What happens to a couple’s home in their divorce
depends largely on the circumstances of their divorce and the couple’s desires and goals. In most cases, the couple’s home is a marital asset. As such, its value must be divided equitably between the couple
. This can mean the home’s value is somehow split and shared between the couple or that one partner retains it while the other takes a larger share of their other marital assets to “make up” for his or her partner retaining the home.
How much money the couple owes on the home’s mortgage is an important factor for them and the court to consider when dividing it as a marital asset. Other considerations that can influence how the home is handled include the couple’s parenting plan and the home’s property taxes.
The Home Must be Appraised and its Value as a Marital Asset Determined
No matter what happens to the home, it must be accurately appraised. A real estate appraiser may be brought in to accurately value the home.
Working with your Spouse to Decide What to Do with the Home
Completing the property division portion of your divorce is easiest if you and your spouse can agree to the terms of the division. Talk to him or her about your desires for the home – if you can afford to make the home’s payments on your own, consider buying out your spouse’s share of the house and refinancing it in your name after the divorce. If neither of you want the home, consider selling it and sharing the profits. Another option yet is to keep the home as a joint asset, rent it out, and share the rental income.
How the Court Treats the Marital Home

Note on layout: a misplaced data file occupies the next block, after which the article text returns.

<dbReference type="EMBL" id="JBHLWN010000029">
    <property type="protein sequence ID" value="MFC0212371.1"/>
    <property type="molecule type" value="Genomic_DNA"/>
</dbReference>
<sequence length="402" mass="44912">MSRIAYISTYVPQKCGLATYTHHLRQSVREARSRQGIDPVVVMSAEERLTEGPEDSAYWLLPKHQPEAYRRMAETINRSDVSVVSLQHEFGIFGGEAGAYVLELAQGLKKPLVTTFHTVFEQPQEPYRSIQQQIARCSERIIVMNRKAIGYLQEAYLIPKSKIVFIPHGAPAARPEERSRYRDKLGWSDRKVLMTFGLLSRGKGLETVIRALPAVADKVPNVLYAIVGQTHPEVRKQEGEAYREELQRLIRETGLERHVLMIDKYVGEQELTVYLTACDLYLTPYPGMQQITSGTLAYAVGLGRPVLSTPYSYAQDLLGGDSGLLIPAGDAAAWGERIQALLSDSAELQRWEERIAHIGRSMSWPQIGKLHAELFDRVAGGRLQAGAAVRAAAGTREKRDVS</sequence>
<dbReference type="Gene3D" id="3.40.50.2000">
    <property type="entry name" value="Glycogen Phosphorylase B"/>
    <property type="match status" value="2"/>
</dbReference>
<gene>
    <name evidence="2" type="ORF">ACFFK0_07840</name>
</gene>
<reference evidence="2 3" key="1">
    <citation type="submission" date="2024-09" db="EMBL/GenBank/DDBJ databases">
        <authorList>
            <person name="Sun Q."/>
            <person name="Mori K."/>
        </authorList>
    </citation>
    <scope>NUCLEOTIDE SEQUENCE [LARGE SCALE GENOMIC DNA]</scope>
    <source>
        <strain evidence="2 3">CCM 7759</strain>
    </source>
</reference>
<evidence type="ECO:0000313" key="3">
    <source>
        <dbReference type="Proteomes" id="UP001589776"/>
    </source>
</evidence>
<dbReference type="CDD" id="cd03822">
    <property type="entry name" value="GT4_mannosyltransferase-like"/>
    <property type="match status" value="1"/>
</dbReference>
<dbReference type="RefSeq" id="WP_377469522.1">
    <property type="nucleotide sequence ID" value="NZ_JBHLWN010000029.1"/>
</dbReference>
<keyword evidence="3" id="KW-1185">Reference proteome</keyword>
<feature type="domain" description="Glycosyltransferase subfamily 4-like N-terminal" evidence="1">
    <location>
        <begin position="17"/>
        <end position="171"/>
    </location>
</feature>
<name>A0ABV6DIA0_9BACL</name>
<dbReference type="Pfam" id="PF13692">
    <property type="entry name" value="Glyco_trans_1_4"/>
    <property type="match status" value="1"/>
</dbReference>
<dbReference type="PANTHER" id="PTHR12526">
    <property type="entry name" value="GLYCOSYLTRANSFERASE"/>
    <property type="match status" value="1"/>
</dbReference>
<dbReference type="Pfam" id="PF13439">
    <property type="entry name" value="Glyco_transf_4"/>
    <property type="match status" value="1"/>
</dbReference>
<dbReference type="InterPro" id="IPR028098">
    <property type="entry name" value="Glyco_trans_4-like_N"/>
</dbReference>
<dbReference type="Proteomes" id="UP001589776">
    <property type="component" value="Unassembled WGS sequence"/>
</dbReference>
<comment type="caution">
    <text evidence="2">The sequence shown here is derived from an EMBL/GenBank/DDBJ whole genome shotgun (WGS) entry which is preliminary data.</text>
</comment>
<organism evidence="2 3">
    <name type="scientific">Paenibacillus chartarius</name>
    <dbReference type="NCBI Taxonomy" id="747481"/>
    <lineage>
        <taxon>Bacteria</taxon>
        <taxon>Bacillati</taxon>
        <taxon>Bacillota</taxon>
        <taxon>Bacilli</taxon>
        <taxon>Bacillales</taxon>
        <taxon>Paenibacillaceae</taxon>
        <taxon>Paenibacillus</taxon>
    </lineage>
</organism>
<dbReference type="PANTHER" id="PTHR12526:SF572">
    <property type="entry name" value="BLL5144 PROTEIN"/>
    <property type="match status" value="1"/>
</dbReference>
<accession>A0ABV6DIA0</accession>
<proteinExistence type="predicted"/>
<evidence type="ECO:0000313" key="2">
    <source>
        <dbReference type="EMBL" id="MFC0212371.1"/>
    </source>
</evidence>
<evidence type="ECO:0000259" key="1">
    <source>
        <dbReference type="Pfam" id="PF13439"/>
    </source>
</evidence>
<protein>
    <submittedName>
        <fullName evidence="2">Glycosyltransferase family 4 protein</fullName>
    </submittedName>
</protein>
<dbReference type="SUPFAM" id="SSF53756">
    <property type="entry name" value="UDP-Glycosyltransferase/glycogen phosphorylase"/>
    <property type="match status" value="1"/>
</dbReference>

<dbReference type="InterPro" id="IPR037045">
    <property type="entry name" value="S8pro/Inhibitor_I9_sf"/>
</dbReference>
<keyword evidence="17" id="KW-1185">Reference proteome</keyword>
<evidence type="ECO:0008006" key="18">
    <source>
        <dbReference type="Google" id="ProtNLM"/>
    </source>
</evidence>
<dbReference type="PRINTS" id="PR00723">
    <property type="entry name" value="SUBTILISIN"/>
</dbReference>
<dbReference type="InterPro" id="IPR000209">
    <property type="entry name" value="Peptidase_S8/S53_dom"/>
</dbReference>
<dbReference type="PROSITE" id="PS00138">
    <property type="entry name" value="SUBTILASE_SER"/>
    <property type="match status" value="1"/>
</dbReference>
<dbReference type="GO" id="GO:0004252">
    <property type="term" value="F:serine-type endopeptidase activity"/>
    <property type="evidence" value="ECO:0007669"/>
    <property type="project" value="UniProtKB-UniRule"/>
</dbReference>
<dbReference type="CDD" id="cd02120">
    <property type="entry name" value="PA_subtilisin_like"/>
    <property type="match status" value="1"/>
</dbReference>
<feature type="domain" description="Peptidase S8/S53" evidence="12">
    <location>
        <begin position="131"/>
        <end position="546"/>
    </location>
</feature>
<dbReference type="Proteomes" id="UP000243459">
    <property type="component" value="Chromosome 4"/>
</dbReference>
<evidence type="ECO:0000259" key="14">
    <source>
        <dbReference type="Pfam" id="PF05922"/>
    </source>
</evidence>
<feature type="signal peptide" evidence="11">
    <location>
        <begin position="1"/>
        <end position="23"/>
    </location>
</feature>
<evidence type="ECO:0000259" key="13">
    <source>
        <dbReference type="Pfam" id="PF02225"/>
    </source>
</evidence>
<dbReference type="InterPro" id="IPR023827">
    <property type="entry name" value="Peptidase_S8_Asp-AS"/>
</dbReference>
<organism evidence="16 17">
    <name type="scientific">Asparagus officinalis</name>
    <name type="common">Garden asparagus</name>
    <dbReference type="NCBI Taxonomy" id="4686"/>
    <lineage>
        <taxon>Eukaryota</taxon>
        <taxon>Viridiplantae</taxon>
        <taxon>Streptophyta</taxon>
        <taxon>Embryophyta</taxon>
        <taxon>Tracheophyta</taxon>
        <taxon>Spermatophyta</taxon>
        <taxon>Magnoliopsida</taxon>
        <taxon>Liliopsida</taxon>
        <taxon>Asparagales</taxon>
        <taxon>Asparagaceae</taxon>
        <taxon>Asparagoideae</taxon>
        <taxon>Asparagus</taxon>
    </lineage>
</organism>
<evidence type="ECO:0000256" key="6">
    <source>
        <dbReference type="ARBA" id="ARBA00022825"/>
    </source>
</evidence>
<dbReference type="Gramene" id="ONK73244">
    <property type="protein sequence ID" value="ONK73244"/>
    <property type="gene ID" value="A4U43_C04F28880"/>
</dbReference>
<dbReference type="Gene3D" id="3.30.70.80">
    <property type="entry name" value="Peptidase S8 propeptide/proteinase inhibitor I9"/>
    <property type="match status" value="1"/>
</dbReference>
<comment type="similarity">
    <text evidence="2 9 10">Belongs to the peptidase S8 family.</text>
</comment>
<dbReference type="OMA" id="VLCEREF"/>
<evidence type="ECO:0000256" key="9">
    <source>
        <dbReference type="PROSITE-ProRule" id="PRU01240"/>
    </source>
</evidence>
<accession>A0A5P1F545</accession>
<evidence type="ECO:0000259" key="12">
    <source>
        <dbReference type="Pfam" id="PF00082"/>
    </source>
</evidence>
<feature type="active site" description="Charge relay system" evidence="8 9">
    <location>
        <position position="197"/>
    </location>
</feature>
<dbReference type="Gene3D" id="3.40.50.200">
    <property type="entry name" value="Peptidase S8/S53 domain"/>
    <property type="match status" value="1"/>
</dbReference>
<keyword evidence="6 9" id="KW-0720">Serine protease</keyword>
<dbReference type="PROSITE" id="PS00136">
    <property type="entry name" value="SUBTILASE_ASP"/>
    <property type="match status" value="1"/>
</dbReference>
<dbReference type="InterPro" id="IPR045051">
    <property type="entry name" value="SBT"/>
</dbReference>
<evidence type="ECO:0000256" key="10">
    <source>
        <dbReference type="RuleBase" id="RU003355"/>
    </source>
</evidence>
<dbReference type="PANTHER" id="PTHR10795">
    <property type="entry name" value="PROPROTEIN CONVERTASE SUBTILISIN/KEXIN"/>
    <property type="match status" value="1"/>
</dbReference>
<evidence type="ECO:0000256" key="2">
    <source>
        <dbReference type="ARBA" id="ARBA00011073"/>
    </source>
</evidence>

When the court has to determine how to divide a couple’s home, it must consider a variety of factors to determine a fair way to split its value as part of the marital estate. This could mean permitting one partner to retain the home while the other takes a larger share of the couple’s other assets. The court can also require the couple to sell the house and share its profit.
Factors the court uses to determine a fair property division settlement include:
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Each partner’s financial contribution to the home and other assets;
If one partner owned the home before marriage, how the home’s value changed since the other spouse began to contribute toward its mortgage, upkeep, and renovations;
The tax burden the house would impose on each party as an individual owner; and
Each partner’s income and separate assets.
Your home is most likely your most valuable marital asset. In your divorce, your home should be handled carefully and you should thoroughly consider every available option for dividing it and the rest of your marital estate with your spouse. To learn more, contact Draper Law Office today at (866) 767-4711 or online to schedule your free, no-obligation consultation in one of our Central Florida offices.